Peter: There’s a very robust advocacy group in behavioral health, maybe more so than in any other area of health care. So, we needed to have a lot of people at the table. The lieutenant governor and the department could have put 10 experts in a room to bang out a solution, but they knew they would get more buy‐in and a better solution if they worked with a broader group. Given what’s at stake here — we’re talking about people’s lives — we think that was a wise choice.
Why do you believe MDHHS chose PSC to facilitate the workgroup?
Peter: We were approached by the department to facilitate this process, in part, because of other large‐scale facilitation work we had done for them in the past. Also, we have several clients on different sides of this issue, which means we can look at it from multiple perspectives. Finally, our clients were comfortable with us taking on this role because they knew we didn’t have a dog in the fight; we were in favor of integration, but we didn’t have a stake in what was decided. The only thing we wanted to be sure of was that the process allowed stakeholders to truly participate in the conversation. Obviously, that was important to the department as well.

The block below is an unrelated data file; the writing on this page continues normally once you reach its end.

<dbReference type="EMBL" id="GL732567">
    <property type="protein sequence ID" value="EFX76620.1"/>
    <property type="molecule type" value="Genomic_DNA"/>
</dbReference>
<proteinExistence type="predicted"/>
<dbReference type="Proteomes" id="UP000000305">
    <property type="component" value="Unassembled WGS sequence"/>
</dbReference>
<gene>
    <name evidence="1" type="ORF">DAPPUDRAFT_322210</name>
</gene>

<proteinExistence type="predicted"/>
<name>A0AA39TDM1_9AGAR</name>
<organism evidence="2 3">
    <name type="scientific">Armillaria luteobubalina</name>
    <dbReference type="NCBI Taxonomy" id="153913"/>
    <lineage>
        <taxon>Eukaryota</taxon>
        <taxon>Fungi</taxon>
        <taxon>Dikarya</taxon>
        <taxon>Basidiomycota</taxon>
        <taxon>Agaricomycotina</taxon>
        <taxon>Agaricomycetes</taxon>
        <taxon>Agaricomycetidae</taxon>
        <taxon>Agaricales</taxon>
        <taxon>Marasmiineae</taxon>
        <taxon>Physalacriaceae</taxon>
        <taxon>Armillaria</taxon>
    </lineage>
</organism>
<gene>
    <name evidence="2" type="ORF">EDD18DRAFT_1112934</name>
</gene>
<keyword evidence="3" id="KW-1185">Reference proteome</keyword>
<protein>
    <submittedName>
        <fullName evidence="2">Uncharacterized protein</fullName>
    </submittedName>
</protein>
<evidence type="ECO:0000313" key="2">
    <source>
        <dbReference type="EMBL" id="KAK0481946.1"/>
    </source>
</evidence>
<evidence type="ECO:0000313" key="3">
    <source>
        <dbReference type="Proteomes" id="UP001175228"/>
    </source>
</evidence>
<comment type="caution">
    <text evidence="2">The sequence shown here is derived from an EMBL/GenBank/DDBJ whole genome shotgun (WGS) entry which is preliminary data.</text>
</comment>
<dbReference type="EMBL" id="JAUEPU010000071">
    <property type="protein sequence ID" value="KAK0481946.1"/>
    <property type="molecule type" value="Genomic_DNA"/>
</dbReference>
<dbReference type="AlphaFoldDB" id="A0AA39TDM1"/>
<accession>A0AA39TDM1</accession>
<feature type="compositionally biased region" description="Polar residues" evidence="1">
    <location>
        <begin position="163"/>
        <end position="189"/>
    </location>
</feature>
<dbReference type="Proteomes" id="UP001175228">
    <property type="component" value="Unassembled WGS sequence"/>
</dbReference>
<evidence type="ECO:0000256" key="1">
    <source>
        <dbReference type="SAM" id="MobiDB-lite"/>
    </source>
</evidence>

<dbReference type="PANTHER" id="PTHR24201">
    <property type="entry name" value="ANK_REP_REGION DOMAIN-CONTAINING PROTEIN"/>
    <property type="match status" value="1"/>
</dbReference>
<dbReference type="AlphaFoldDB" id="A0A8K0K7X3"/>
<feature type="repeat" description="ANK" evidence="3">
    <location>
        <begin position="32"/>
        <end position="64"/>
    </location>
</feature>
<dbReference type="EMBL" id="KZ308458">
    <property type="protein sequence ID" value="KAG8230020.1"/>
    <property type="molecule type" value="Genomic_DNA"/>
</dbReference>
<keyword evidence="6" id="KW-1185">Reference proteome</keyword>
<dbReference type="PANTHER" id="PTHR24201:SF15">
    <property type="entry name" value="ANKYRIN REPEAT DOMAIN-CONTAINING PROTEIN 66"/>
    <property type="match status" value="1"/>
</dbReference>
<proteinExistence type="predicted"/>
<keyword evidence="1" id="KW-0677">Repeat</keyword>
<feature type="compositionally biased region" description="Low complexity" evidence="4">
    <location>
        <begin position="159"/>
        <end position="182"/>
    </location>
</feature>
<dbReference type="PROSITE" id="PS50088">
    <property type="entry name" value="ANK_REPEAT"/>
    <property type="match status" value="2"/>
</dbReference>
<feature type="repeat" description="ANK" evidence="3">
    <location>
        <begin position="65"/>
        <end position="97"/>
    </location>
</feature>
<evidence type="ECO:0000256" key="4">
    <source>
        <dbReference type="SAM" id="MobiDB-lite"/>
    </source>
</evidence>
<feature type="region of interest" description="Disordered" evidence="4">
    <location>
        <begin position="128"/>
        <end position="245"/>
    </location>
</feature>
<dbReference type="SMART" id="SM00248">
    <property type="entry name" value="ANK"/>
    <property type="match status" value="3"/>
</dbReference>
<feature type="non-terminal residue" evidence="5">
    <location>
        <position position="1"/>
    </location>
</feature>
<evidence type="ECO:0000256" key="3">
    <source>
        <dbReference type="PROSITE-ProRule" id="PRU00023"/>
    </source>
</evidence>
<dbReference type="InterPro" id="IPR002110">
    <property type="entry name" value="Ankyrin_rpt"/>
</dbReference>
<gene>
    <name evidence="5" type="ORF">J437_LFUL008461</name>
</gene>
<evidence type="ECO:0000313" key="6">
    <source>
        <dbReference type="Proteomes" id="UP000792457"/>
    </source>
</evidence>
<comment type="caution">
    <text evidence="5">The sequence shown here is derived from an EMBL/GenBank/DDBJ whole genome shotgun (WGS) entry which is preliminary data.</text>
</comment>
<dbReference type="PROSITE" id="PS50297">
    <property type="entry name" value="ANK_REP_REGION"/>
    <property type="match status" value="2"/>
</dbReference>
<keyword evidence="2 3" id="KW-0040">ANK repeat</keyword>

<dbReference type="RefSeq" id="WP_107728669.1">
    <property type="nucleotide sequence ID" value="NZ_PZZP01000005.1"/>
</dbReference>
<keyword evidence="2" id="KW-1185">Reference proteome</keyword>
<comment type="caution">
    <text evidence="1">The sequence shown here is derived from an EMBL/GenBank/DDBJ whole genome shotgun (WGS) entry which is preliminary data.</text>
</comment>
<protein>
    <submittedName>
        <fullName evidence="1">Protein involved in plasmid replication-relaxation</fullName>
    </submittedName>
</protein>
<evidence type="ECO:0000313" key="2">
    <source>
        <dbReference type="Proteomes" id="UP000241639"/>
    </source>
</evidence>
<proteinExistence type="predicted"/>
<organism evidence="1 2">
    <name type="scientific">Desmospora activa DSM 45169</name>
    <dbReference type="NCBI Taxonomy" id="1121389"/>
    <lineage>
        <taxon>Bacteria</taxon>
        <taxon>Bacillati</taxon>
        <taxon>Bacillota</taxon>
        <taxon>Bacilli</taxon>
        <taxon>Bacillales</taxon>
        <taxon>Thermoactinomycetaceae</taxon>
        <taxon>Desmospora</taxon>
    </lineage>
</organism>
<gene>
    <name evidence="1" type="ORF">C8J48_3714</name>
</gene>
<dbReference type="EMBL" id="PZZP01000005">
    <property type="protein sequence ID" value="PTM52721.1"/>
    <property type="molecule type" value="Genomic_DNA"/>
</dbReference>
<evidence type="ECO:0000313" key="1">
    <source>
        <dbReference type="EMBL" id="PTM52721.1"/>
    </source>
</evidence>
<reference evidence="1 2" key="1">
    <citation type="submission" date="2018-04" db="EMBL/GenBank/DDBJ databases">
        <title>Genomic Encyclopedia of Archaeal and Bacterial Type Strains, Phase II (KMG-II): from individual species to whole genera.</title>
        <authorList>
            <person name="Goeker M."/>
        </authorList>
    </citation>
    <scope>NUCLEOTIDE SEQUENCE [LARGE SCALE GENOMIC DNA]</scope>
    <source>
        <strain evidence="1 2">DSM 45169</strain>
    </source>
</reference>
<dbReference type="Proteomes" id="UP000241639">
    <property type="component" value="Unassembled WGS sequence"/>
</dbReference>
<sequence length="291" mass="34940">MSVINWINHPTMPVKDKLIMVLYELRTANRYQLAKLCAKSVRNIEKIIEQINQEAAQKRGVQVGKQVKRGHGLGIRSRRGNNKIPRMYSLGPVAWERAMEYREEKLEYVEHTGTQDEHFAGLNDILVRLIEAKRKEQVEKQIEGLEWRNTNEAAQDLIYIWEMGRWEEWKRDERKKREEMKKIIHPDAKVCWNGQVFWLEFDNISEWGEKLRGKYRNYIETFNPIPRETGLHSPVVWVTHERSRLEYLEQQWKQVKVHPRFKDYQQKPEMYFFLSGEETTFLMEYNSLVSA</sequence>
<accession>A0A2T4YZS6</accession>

Jane: I think another reason MDHHS came to PSC is that we’re familiar with health policy broadly and we have a good understanding of both the medical care and behavioral health systems. Both our content knowledge and facilitation experience contribute to our ability to hear what’s being said, summarize in a way that’s accurate and frame the issues appropriately. We give legitimacy to the process.
When a client comes to you with such a complex issue, a large number of invested parties and so much at stake, where do you start?
Jane: Before there is ever any kind of meeting, before an agenda is developed and before questions are crafted for discussion, we’re in very close communication with our client to get a good understanding of what they want to accomplish. Where do they want to head? What are their concerns going in? That helps us figure out the best approach for achieving their end goal. Then, we meticulously lay out a plan from beginning to end to accomplish the agreed‐upon objectives.